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i've implemented a shader that produces a simple Radar Ping given a uniform time input. ShaderToy Proof of concept

Now i implemented this into my real Opengl GLFW GLAD C++ Core4.5Profile NVIDIA GTX960 environment and recieve only weird ouput when i use my own function call.

Why do i recieve such a weird output if i use a function call in opengl glsl?

PS: I have a feeling this has something to do with the precision and the call by value standards of glsl.

Thank you very much for any response, or even a hint where to look for help.

EDIT: The problem was as Kevin van der Velden described.

Result Images:result

This is my shader Code:

    #version 330 core

    in vec2 v_TexCoord;
    out vec4 FragColor;

    uniform float u_time;

    // Generates a BnW Ping on normalized 2d coordinate system
    float RadarPing(in vec2 uv, in vec2 center,in  float innerTail, 
                   in float frontierBorder, in float timeResetSeconds, 
                   in float radarPingSpeed, in float fadeDistance,
                   in float currentTime)
    {
        vec2 diff = center-uv;
        float r = length(diff);
        float timeMod = mod(currentTime, timeResetSeconds) * radarPingSpeed;

        float circle;
        circle += smoothstep(timeMod - innerTail, timeMod, r) * smoothstep(timeMod + frontierBorder,timeMod, r);
        return circle;
    }

    void main()
    {   
        //normalize coordinates 
        vec2 uv = v_TexCoord; //move coordinates to 0..1
        uv = uv*2.; // translate to the center
        uv += vec2(-1.0, -1.0);
        //uv.x *= iResolution.x/iResolution.y; //correct the aspect ratio

        float color;
        // generate some radar pings
        float fadeDistance = 1.0;
        float resetTimeSec = 5.0;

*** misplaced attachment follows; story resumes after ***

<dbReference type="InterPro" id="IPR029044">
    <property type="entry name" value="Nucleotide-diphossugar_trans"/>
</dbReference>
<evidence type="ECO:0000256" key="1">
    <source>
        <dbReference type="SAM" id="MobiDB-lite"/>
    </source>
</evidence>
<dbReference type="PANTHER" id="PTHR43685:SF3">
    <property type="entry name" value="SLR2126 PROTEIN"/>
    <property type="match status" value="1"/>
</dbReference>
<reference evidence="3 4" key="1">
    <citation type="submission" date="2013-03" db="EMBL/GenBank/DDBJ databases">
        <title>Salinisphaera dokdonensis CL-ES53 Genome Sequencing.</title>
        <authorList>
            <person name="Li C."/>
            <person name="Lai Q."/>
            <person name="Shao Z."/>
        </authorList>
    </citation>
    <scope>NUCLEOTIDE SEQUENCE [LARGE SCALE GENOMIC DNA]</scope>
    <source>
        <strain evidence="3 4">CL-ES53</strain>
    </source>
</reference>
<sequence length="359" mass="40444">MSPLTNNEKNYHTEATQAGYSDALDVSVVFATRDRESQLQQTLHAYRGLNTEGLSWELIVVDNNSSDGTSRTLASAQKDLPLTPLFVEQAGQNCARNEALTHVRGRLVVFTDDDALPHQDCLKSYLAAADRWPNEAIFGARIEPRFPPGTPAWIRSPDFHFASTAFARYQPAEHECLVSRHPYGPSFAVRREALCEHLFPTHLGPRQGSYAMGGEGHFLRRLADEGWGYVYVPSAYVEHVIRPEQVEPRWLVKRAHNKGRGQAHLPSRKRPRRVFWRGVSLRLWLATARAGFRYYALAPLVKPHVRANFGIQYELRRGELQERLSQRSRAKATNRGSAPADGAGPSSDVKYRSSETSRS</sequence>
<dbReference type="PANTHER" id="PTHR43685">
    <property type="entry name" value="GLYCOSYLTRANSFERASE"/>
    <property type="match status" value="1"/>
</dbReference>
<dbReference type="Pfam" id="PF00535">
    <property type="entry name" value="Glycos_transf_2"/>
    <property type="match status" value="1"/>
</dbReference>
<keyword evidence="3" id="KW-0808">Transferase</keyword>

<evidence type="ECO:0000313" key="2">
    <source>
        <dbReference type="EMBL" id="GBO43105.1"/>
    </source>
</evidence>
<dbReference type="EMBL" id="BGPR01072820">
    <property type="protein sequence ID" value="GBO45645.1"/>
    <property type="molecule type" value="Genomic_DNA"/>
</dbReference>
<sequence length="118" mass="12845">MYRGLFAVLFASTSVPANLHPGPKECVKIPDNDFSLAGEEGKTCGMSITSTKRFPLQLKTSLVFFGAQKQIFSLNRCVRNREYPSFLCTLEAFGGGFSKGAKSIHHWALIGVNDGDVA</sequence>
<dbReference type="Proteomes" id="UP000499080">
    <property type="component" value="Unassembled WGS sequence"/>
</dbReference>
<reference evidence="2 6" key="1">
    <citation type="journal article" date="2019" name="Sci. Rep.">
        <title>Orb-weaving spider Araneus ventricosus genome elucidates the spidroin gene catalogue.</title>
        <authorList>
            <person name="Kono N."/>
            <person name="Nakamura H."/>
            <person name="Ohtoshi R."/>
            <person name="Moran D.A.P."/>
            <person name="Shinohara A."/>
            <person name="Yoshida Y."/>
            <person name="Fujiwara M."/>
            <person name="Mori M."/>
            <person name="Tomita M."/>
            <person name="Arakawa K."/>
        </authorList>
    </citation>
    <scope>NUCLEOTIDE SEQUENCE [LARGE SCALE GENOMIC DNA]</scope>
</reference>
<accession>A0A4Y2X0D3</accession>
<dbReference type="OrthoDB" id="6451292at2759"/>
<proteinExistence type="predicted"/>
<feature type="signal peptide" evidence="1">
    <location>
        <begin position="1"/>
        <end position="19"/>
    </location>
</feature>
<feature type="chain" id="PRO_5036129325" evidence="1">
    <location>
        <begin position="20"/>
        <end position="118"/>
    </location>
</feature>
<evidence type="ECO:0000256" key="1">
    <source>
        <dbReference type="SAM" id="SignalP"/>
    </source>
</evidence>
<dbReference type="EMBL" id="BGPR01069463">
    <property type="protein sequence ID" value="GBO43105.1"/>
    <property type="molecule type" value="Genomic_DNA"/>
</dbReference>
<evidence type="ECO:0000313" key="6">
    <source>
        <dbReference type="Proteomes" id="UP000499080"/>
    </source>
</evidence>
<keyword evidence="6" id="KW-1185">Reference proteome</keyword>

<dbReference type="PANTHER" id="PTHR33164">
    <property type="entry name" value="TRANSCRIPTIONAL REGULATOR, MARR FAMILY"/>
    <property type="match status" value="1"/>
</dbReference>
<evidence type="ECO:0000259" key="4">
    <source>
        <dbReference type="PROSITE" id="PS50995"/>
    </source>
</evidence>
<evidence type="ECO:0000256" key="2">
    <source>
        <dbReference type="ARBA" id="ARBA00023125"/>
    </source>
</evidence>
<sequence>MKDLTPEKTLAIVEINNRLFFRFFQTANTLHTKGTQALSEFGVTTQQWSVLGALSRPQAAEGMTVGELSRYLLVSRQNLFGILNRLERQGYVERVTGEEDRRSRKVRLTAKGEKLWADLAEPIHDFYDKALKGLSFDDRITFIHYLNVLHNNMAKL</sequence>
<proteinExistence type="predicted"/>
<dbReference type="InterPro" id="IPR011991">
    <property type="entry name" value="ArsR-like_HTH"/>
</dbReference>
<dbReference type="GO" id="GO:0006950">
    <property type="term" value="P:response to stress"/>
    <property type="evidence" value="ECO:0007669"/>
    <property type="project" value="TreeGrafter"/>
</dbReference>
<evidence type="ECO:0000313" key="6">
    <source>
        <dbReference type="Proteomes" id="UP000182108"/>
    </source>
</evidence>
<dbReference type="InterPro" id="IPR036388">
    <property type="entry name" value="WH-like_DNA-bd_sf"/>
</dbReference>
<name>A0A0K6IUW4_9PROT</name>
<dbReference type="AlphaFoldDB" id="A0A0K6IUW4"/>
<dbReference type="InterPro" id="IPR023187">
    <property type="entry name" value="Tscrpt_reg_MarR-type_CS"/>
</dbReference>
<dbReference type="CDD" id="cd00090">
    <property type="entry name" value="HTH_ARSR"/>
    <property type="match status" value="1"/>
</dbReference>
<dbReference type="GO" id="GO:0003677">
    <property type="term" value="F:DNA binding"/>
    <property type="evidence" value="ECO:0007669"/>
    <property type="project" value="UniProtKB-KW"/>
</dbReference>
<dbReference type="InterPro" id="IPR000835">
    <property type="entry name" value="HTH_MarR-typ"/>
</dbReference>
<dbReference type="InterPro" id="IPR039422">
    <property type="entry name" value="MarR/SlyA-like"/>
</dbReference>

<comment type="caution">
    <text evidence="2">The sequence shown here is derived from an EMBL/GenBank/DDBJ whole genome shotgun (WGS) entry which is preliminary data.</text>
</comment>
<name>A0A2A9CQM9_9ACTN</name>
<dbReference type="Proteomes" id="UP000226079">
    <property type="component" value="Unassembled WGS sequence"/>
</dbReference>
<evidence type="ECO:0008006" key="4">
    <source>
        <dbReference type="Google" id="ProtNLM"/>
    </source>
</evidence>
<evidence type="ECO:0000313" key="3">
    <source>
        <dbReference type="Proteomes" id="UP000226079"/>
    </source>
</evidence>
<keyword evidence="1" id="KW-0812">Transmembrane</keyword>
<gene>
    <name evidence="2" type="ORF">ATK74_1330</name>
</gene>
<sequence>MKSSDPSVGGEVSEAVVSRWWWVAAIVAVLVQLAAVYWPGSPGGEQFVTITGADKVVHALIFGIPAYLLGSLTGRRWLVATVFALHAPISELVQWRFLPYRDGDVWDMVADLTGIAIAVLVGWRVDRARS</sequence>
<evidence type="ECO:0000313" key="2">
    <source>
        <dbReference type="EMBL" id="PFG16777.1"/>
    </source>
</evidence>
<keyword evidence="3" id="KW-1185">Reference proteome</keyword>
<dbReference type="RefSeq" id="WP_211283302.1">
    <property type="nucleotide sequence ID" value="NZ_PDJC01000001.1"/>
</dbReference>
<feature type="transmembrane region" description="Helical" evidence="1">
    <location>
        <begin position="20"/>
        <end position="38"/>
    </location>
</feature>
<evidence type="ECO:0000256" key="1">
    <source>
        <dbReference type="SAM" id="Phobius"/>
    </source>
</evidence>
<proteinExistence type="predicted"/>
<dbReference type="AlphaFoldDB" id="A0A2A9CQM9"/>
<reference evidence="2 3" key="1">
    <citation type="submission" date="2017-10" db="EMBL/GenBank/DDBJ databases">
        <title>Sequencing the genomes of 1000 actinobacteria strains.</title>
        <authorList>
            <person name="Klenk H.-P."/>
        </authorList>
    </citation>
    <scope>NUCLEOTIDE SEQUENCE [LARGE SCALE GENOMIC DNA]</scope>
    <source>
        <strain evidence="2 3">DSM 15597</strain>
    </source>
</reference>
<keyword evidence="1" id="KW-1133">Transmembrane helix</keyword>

float radarPingSpeed = 0.3;
        vec2 greenPing = vec2(0.0, -1.0);

        //WITHOUT FUNCTION CALL
        //vec2 diff = greenPing-uv;
        //float r = length(diff);
        //float moduloTime = mod(u_time, resetTimeSec);
        //color = smoothstep(moduloTime - 0.25, moduloTime, r) * moduloTime + 0.025, moduloTime, r);

        //WITH FUNCTION CALL
        color += RadarPing(uv, greenPing, 0.25, 0.025,  radarPingSpeed, fadeDistance, u_time);

        //OUTPUT
        FragColor = vec4(color, color, color,1.0);
    }
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You're invoke (what C++ would call) undefined behaviour, in these lines:

    float color;
    color += RadarPing(uv, greenPing, 0.25, 0.025,  radarPingSpeed, fadeDistance, u_time);

You're not setting color to a value, so depending on the drivers it will just use any old value. Then you're adding a value to it.

Notice that in your code without function call you're using color = smoothstep(..., which means you're ignoring whatever was stored in the variable completely, causing it to work as expected.

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  • \$\begingroup\$ You are correct. Thank you very much. EDIT: Almost.. the problem lied in the function itself... the same issue you pointed out. Also an undefined behaviour in the circle += smoothstep(...); line. [Thread closed] \$\endgroup\$ – LordSmith Mar 4 '17 at 19:38
  • \$\begingroup\$ I'd like to add a little to this: When instantiating types in any language, best practice is RAII (Resource Acquisition Is Initialisation), meaning whenever you create a new type, initialise it's data, or it will use whatever the bits are currently set to in physical memory, as requesting memory does not automatically zero it. \$\endgroup\$ – Ian Young Mar 24 '17 at 5:18

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